Ashley M., 10, Wisconsin

The kids, like most of us, relish our freedoms, but we don’t relish our responsibilities.

Perhaps one of the best definitions of what it means to be an American comes from Congressman Lee H. Hamilton in a 2003 Congressional Conference on Civic Education. Here is a portion of Congressman Hamilton’s remarks:

We are here today because the success of any democracy is determined by the participation of its citizens.

Lincoln asked whether a nation devoted to the values of liberty, equality, justice and opportunity “so conceived…can long endure.”

In these words, he told us a truth about our democracy – that its survival is never guaranteed, and that its success demands wisdom, action and even vigilance from American citizens.

Thus, I focus my remarks today on the basic question: what does it mean to be an American citizen?

What do we owe?

First, what do we – as American citizens – owe?

We begin with gratitude. As many have said, the joy of being an American is the joy of freedom and opportunity.

We have been bequeathed freedom, justice and opportunity from the deeds and commitments – even the spilled blood – of Americans who came before us.

We did not earn the inheritance. This nation of unequaled wealth and power, of freedom and opportunity, was given to us.

But no matter how rich and powerful it becomes, America is not – and never will be – a finished project. It is always aborning. You and I are handed a work in progress – one that can evolve for good or for ill.

American democracy makes a wager on its citizens. The deal is simple – with freedom comes obligation, with liberty comes duty. If that deal is not kept, democracy is threatened.

Lincoln said at Gettysburg: “It is for us the living, rather, to be dedicated here to the unfinished work which they who fought here have thus far so nobly advanced.” He spoke of a “new birth of freedom” so that government of, by and for the people would not perish.

You and I must learn – and we must teach our young – the words we live by: the Constitution, the Declaration of Independence, and the other grand documents of American history. And we must learn and teach about the institutions that bring life and permanence to these words and deeds so familiar to us, so that they may fulfill Lincoln’s charge.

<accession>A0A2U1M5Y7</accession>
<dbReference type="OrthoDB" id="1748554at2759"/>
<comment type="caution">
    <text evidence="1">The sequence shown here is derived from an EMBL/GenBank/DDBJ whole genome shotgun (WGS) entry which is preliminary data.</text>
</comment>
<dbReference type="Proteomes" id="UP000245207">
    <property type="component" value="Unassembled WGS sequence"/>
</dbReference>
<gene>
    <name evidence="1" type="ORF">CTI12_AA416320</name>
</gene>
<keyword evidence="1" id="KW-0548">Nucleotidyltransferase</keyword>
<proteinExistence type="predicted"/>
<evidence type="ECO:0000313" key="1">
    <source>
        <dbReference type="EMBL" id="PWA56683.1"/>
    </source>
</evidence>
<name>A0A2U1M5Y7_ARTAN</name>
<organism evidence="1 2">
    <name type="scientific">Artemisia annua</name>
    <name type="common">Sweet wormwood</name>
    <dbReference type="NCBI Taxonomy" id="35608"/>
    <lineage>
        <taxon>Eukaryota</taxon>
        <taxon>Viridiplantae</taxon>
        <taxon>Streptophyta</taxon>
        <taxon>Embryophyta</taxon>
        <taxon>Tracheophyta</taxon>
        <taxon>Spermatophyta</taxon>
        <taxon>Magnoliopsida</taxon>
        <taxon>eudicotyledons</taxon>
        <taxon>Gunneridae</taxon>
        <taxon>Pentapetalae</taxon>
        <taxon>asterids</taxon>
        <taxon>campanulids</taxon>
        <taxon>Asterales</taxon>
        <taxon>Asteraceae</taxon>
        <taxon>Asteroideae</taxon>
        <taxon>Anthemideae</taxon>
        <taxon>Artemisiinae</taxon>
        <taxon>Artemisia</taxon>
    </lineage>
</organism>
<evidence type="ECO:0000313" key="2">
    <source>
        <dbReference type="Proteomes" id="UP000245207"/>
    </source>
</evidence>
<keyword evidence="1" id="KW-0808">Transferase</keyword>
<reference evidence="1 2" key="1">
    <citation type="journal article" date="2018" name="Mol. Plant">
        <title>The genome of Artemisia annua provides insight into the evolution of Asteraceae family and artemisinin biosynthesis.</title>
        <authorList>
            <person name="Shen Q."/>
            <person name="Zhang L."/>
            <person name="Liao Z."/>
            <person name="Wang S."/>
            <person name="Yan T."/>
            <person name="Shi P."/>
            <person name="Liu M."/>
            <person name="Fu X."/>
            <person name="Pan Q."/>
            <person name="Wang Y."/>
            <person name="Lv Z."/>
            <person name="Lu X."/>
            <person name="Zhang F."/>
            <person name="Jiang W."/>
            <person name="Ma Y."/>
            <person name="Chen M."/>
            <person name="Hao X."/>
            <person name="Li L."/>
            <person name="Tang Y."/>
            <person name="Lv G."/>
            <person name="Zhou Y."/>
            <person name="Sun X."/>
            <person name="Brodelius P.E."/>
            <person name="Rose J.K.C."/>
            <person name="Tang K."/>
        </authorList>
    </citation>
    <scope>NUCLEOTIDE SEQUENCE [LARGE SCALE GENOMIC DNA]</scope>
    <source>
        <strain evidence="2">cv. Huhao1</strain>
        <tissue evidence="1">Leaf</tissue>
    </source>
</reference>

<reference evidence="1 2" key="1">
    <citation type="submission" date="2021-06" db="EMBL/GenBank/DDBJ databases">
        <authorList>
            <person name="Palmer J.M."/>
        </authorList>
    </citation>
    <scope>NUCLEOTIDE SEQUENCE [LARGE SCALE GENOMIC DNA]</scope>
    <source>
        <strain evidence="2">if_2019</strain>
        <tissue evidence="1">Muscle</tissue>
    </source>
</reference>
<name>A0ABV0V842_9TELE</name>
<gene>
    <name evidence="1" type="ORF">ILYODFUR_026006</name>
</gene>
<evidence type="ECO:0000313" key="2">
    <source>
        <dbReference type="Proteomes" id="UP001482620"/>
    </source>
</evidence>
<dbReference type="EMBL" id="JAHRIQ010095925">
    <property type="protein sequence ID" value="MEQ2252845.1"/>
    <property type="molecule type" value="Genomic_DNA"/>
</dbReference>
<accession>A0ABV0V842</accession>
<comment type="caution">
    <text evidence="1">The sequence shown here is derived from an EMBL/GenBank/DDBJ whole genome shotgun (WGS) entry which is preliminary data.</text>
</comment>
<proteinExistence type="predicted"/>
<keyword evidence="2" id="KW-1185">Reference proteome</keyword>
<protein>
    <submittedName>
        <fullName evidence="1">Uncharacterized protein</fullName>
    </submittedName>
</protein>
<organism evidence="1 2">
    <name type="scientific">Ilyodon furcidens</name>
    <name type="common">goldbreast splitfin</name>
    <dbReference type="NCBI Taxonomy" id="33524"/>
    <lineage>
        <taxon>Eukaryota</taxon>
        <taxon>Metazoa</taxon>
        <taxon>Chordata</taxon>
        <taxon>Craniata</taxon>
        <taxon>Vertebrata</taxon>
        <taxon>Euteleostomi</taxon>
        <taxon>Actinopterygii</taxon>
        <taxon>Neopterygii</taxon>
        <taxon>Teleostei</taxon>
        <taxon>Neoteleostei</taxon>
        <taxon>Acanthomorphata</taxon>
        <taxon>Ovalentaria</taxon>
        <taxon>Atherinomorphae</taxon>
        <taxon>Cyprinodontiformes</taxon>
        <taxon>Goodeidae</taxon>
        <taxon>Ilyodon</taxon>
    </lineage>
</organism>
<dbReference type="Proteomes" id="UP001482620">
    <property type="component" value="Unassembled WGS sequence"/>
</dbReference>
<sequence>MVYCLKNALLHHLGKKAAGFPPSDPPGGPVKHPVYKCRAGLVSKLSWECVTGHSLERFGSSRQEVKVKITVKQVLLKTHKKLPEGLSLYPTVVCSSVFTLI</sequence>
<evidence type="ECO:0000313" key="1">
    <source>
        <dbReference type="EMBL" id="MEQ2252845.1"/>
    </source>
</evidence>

Democracy is not fixed like a monarchy. It is dynamic. Democracy reflects the will – and above all the action – of each generation of American citizens.

So what do we owe? As Americans we owe a profound debt of gratitude for the actions of those who preceded us, and we owe those who will follow an America that is even greater and more beautiful than it was transmitted to us.

Being an American is not a question of color, language, income, or class. The answer is a commonality and an acceptance of the rights and the responsibilities guaranteed by the U.S. Constitution. Too bad so many of the “leaders” don’t get that they should be leading us toward the commonality of citizenship rather than the fractiousness of the the poll driven demographic.

What is the essence of America?  Finding and maintaining that perfect, delicate balance between freedom “to” and freedom “from.”                                           Marilyn vos Savant, in Parade

[P]atriotism… is not short, frenzied outbursts of emotion, but the tranquil and steady dedication of a lifetime.                                                                      Adlai Stevenson

A man’s country is not a certain area of land, of mountains, rivers, and woods, but it is a principle; and patriotism is loyalty to that principle.                           George William Curtis